In Canada, there has been a long history of anti-Indigenous racism and anti-Black racism that has also manifested itself in acts of brutality and murder. The existence of colonialism, slavery from the 1600s to 1800s, the creation of the reserve system for Indigenous persons, residential schooling, the Sixties Scoop, racist immigration laws and practices, and police racial profiling have shaped our history. There is a long list of Black and Indigenous persons who have been murdered by the police with barely a mention in the news media. As an example, the Ontario Human Rights Commission has published a timeline of police involved deaths of Black Torontonians dating back to 1978. (See

Anti-Black racism and anti-Indigenous racism have resulted in wide disparities in our economic, health care, education, criminal justice, and political institutions. As famous Canadian sociologist John Porter (1965) noted, Canada is a mosaic, but a vertical one, stratified by race with individuals with European heritage at the top and Black and Indigenous individuals at the bottom.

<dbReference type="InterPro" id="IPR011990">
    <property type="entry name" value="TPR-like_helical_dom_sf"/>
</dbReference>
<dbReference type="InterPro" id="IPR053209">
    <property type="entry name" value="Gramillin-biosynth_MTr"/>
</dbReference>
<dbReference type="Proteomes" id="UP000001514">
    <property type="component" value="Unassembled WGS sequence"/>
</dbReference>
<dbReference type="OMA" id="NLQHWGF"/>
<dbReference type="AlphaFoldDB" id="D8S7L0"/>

The Aftermath of BLM 2020

Thousands of organizations, from small non-profits to global multinational organizations have issued anti-racism statements over the past few months. Many had existing statements that were revamped and reissued. Whether it is good corporate governance or merely institutional emulation, all institutions were eager to position themselves as anti-racist. Universities and Colleges all issued statements acknowledging recent events and expressed their support for anti-racism. Have you ever seen more graphics with interlocked, multi-coloured hands?

Racialized and Indigenous members of some of those organizations publicly expressed skepticism on social media. Haven’t we seen those statements before?  As scholar Sara Ahmed (2012) has written, drafting diversity and anti-racism statements is more about drafting the actual document than making real change. Ahmed (2012) likens fighting for institutional change as coming up against a brick wall.